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People v. Ziporyn





Appeal from the Appellate Court for the First District; heard in that court on appeal from the Circuit Court of Cook County, the Hon. Cornelius J. Houtsma, Judge, presiding. JUSTICE GOLDENHERSH DELIVERED THE OPINION OF THE COURT:

Rehearing denied May 31, 1985.

In a bench trial in the circuit court of Cook County, defendant, Marvin Ziporyn, was convicted of indirect criminal contempt. Defendant appealed, the appellate court reversed (121 Ill. App.3d 1051), and we allowed the People's petition for leave to appeal (94 Ill.2d R. 315(a)). The facts are adequately set forth in the opinion of the appellate court and will be restated only to the extent necessary to discuss the issues.

Defendant, a psychiatrist, testified as an expert witness for the defense in a sentencing hearing in a capital case. He was subjected to cross-examination which the appellate court described as "vigorous," "extensive," and "rather demeaning." Upon leaving the witness stand, he approached the assistant State's Attorney who had cross-examined him and addressed to him a remark which the appellate court correctly describes as "a vile epithet." The testimony varies as to whether defendant's remark was whispered or delivered in a louder tone of voice. There is no question, however, that the assistant State's Attorney repeated the remark in a louder than conversational tone and demanded that defendant be held in contempt of court.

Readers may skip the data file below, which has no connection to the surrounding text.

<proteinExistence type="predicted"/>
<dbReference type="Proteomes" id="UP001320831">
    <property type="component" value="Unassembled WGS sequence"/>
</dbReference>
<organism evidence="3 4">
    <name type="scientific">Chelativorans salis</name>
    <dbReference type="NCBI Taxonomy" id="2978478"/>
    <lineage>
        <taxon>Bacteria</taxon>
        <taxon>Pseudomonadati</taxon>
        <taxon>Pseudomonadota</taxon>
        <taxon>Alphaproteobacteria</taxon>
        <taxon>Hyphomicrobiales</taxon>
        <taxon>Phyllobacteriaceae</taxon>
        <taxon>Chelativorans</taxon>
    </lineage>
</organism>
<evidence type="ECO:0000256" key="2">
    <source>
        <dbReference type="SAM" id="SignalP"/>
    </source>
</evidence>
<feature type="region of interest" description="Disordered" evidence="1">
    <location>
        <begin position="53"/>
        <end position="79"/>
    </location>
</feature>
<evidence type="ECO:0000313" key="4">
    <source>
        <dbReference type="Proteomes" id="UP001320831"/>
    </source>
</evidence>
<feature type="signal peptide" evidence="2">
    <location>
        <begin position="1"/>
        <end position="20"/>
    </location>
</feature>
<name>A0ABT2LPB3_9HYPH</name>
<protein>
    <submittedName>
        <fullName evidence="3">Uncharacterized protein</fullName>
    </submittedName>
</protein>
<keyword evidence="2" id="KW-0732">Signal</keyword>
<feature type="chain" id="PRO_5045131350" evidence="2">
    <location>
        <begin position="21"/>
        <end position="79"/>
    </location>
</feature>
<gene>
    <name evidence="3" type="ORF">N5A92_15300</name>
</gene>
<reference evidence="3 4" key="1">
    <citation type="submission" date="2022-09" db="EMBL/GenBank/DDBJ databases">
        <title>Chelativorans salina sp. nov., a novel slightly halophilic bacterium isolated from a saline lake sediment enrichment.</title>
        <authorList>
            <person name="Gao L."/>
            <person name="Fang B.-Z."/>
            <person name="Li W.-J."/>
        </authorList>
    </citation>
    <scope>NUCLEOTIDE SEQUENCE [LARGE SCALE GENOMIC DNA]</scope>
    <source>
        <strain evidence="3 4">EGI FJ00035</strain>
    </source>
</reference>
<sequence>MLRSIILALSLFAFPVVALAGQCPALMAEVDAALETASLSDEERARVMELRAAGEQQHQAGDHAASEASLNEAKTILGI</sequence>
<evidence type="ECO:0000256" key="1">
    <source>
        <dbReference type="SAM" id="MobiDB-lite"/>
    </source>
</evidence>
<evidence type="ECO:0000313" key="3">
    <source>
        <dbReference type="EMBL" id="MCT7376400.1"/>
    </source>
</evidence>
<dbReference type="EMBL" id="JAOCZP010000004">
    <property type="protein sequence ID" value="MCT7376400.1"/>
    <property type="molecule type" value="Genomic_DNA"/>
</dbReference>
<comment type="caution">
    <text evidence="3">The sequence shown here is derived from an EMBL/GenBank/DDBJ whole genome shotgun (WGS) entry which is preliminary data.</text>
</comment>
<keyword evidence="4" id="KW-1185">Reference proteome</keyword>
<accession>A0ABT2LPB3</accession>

The People filed a verified petition for contempt, and the judge presiding at the hearing during which the incident occurred transferred the cause for reassignment and trial before another judge. Defendant was found guilty of indirect criminal contempt and sentenced to one-year misdemeanor probation, five weekends of which were to be spent in the Cook County Department of Corrections.